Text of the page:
Eng. 112: Argument-Based Research / Source Incorporation Primer Distinguishing Between Paraphrase, Summary, Direct Quotation and Plagiarism
Consider the following excerpt from p. 53 of Allison Lurie’s book, The Language of Clothes:
“Interestingly enough, the disappearance of the conventional hat was accompanied and paralleled by a severe simplification of formal etiquette. On all but the most formal occasions, rules of precedence and seating were forgotten. Strangers were introduced by their first names alone, often without regard for rank, age and sex; bank tellers, waitresses, and airline stewards presented themselves to the public as “Hi, I'm Billie.” Instead of talking about the weather or the news of the day, people one had known for five minutes would begin to describe their current emotional state and reveal intimate details of their lives; this process, known as “letting it all hang out,” was often literally echoed in the costume. What seemed to be taking place both in terms of dress and in terms of manners was the abandonment of the formal public self symbolized by the hat.”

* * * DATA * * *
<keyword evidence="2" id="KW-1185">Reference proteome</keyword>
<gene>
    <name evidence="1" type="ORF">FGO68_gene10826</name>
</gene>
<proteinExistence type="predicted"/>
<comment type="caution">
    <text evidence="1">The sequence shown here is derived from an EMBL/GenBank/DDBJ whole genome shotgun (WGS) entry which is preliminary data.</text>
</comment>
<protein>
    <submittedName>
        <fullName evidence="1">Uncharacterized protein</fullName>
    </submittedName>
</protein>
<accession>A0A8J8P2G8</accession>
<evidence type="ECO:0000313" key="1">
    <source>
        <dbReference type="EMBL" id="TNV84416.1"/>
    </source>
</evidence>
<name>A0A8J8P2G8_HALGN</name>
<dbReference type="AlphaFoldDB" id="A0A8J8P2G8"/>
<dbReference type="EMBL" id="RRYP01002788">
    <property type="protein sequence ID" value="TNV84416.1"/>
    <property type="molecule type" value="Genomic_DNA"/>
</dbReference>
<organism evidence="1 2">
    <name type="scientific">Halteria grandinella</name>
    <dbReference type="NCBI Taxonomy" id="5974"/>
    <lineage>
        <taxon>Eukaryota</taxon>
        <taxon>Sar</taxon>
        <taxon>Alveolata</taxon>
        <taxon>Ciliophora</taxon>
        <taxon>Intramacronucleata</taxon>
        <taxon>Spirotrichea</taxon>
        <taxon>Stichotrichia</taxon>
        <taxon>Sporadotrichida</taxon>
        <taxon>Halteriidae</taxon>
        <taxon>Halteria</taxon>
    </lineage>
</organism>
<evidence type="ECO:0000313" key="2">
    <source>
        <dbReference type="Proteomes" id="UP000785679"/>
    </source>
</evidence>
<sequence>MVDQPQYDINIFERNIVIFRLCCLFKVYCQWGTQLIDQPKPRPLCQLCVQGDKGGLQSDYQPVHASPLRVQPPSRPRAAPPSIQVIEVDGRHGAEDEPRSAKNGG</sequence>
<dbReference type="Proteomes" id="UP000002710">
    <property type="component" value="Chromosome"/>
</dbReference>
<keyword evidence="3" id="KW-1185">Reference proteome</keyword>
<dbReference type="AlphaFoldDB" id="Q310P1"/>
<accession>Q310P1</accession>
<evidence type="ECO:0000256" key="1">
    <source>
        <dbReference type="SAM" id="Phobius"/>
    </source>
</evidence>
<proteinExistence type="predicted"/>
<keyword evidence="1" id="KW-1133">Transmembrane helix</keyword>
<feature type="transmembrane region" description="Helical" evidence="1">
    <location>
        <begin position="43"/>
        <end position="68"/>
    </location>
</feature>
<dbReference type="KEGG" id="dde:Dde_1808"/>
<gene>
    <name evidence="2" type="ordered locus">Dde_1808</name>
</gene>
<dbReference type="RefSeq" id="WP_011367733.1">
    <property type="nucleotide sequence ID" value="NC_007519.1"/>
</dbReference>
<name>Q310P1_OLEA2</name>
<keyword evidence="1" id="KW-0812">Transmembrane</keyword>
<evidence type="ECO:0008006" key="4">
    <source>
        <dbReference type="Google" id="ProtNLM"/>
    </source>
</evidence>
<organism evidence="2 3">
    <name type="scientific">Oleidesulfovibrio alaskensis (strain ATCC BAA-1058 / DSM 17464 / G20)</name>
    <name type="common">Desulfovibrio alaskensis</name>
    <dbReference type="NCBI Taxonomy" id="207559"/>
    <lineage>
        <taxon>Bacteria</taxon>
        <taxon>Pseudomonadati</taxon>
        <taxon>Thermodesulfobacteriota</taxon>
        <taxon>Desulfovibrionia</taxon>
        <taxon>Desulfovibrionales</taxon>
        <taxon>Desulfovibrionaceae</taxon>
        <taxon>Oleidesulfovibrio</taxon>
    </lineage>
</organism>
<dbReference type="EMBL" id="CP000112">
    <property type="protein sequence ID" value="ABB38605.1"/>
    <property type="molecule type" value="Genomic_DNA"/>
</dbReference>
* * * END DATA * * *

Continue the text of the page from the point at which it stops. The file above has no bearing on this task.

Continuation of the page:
Below are several uses of the material above. Some are summary, some are examples of paraphrase, some are direct quotation and some are plagiarism (accidental, we will assume). To further our understanding of proper source incorporation, do the following in regard to the examples below:
I. Begin by identifying which kind of use of the original source material you’re looking at: Is the author attempting summary, paraphrase, or direct quotation?
II. Next, evaluate how skillfully these attempts at source incorporation are executed and indicate whether the use of source material in each case is appropriate or whether it amounts to an instance of (accidental) plagiarism.
III. Finally, explain, briefly, what has led you to your conclusion.
Write your responses to the above prompts, and work either independently or with a partner. Take ten to fifteen minutes to...
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